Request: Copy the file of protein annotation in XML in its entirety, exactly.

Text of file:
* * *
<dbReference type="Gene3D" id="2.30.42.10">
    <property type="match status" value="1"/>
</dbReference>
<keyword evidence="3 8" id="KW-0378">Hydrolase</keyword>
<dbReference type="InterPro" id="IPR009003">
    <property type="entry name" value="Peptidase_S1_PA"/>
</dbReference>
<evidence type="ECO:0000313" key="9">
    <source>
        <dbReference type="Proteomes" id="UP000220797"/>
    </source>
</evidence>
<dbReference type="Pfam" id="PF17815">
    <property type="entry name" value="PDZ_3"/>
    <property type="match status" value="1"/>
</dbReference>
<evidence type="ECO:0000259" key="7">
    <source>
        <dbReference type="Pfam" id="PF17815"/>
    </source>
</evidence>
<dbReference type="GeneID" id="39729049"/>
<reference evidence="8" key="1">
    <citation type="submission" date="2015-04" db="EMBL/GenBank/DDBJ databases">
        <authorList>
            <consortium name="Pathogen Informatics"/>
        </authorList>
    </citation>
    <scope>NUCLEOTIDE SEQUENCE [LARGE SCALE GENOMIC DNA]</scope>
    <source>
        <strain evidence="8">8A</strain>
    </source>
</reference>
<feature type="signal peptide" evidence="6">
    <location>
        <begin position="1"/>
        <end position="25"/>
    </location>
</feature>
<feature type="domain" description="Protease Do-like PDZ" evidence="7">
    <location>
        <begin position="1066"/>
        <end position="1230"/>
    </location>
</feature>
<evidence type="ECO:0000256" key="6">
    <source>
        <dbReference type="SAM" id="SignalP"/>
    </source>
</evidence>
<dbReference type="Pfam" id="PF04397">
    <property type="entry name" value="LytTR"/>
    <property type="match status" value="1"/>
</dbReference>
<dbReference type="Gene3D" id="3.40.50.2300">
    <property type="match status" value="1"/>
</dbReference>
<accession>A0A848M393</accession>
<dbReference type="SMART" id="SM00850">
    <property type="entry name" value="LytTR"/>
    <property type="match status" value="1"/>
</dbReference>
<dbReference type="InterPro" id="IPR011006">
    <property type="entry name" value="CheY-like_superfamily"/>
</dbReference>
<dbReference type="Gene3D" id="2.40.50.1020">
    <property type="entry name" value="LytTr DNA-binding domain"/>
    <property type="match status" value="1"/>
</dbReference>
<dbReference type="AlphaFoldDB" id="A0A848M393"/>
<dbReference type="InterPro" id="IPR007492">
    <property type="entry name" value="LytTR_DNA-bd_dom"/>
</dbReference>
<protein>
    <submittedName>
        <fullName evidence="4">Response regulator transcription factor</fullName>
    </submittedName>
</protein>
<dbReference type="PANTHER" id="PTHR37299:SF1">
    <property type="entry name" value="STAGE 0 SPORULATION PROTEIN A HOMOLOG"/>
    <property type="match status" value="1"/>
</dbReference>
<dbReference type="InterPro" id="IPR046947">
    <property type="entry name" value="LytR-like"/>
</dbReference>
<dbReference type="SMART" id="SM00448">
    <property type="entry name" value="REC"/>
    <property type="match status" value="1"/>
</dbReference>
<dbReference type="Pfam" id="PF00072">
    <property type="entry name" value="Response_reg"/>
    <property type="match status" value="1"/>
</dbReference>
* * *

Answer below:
<dbReference type="Gene3D" id="2.30.42.10">
    <property type="match status" value="1"/>
</dbReference>
<keyword evidence="3 8" id="KW-0378">Hydrolase</keyword>
<dbReference type="InterPro" id="IPR009003">
    <property type="entry name" value="Peptidase_S1_PA"/>
</dbReference>
<evidence type="ECO:0000313" key="9">
    <source>
        <dbReference type="Proteomes" id="UP000220797"/>
    </source>
</evidence>
<dbReference type="Pfam" id="PF17815">
    <property type="entry name" value="PDZ_3"/>
    <property type="match status" value="1"/>
</dbReference>
<evidence type="ECO:0000259" key="7">
    <source>
        <dbReference type="Pfam" id="PF17815"/>
    </source>
</evidence>
<dbReference type="GeneID" id="39729049"/>
<reference evidence="8" key="1">
    <citation type="submission" date="2015-04" db="EMBL/GenBank/DDBJ databases">
        <authorList>
            <consortium name="Pathogen Informatics"/>
        </authorList>
    </citation>
    <scope>NUCLEOTIDE SEQUENCE [LARGE SCALE GENOMIC DNA]</scope>
    <source>
        <strain evidence="8">8A</strain>
    </source>
</reference>
<feature type="signal peptide" evidence="6">
    <location>
        <begin position="1"/>
        <end position="25"/>
    </location>
</feature>
<feature type="domain" description="Protease Do-like PDZ" evidence="7">
    <location>
        <begin position="1066"/>
        <end position="1230"/>
    </location>
</feature>
<evidence type="ECO:0000256" key="6">
    <source>
        <dbReference type="SAM" id="SignalP"/>
    </source>
</evidence>
<dbReference type="Pfam" id="PF04397">
    <property type="entry name" value="LytTR"/>
    <property type="match status" value="1"/>
</dbReference>
<dbReference type="Gene3D" id="3.40.50.2300">
    <property type="match status" value="1"/>
</dbReference>
<accession>A0A848M393</accession>
<dbReference type="SMART" id="SM00850">
    <property type="entry name" value="LytTR"/>
    <property type="match status" value="1"/>
</dbReference>
<dbReference type="InterPro" id="IPR011006">
    <property type="entry name" value="CheY-like_superfamily"/>
</dbReference>
<dbReference type="Gene3D" id="2.40.50.1020">
    <property type="entry name" value="LytTr DNA-binding domain"/>
    <property type="match status" value="1"/>
</dbReference>
<dbReference type="AlphaFoldDB" id="A0A848M393"/>
<dbReference type="InterPro" id="IPR007492">
    <property type="entry name" value="LytTR_DNA-bd_dom"/>
</dbReference>
<protein>
    <submittedName>
        <fullName evidence="4">Response regulator transcription factor</fullName>
    </submittedName>
</protein>
<dbReference type="PANTHER" id="PTHR37299:SF1">
    <property type="entry name" value="STAGE 0 SPORULATION PROTEIN A HOMOLOG"/>
    <property type="match status" value="1"/>
</dbReference>
<dbReference type="InterPro" id="IPR046947">
    <property type="entry name" value="LytR-like"/>
</dbReference>
<dbReference type="SMART" id="SM00448">
    <property type="entry name" value="REC"/>
    <property type="match status" value="1"/>
</dbReference>
<dbReference type="Pfam" id="PF00072">
    <property type="entry name" value="Response_reg"/>
    <property type="match status" value="1"/>
</dbReference>